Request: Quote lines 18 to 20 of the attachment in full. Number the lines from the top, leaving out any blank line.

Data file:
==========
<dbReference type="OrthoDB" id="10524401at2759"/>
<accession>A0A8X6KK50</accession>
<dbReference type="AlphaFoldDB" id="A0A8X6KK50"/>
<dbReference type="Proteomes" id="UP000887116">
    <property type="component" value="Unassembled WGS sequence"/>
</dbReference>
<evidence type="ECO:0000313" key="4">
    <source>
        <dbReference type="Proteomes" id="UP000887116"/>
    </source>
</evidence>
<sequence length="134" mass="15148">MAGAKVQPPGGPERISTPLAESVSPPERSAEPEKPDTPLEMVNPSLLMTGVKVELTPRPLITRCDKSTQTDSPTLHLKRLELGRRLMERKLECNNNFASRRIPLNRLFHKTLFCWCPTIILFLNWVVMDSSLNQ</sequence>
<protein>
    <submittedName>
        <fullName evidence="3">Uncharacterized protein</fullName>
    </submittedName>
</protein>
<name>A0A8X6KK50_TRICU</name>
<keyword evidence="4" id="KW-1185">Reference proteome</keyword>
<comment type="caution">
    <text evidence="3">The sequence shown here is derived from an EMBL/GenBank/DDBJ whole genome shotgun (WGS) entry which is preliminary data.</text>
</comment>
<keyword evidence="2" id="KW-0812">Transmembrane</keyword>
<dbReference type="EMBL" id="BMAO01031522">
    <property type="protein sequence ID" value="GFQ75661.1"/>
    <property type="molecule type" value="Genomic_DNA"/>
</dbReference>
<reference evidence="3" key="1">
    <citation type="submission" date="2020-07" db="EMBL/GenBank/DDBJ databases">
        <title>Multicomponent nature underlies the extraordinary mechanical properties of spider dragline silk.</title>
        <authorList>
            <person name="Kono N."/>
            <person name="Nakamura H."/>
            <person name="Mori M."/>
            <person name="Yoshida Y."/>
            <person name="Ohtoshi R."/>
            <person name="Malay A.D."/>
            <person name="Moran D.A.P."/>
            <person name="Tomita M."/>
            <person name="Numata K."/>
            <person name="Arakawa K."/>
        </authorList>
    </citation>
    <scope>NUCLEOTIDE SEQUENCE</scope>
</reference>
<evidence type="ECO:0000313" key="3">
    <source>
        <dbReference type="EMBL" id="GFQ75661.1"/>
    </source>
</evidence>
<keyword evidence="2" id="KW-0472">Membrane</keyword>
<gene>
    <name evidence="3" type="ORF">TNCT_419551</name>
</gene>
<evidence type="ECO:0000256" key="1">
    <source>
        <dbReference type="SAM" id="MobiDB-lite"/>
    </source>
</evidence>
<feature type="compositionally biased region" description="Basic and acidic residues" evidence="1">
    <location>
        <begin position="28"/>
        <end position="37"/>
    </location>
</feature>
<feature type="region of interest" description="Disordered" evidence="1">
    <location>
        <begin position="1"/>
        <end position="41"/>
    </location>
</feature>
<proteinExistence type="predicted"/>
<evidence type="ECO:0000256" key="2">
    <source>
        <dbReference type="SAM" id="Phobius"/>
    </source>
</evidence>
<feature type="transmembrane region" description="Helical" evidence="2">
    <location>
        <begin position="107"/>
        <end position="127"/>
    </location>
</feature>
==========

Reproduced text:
<name>A0A8X6KK50_TRICU</name>
<keyword evidence="4" id="KW-1185">Reference proteome</keyword>
<comment type="caution">